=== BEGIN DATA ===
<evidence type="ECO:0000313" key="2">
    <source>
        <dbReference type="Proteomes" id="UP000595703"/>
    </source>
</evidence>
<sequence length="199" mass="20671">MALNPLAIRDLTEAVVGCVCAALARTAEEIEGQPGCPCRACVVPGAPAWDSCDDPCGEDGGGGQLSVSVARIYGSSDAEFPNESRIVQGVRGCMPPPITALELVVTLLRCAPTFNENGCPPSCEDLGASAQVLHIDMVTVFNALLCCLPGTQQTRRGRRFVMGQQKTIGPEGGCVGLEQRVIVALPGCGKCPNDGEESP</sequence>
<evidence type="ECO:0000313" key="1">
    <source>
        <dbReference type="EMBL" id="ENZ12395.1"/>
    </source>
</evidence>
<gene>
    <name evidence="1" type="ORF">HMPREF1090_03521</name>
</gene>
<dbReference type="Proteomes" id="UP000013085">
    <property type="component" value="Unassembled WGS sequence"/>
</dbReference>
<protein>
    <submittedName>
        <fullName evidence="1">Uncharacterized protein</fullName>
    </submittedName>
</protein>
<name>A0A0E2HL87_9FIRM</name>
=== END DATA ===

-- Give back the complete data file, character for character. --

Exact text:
<evidence type="ECO:0000313" key="2">
    <source>
        <dbReference type="Proteomes" id="UP000595703"/>
    </source>
</evidence>
<sequence length="199" mass="20671">MALNPLAIRDLTEAVVGCVCAALARTAEEIEGQPGCPCRACVVPGAPAWDSCDDPCGEDGGGGQLSVSVARIYGSSDAEFPNESRIVQGVRGCMPPPITALELVVTLLRCAPTFNENGCPPSCEDLGASAQVLHIDMVTVFNALLCCLPGTQQTRRGRRFVMGQQKTIGPEGGCVGLEQRVIVALPGCGKCPNDGEESP</sequence>
<evidence type="ECO:0000313" key="1">
    <source>
        <dbReference type="EMBL" id="ENZ12395.1"/>
    </source>
</evidence>
<gene>
    <name evidence="1" type="ORF">HMPREF1090_03521</name>
</gene>
<dbReference type="Proteomes" id="UP000013085">
    <property type="component" value="Unassembled WGS sequence"/>
</dbReference>
<protein>
    <submittedName>
        <fullName evidence="1">Uncharacterized protein</fullName>
    </submittedName>
</protein>
<name>A0A0E2HL87_9FIRM</name>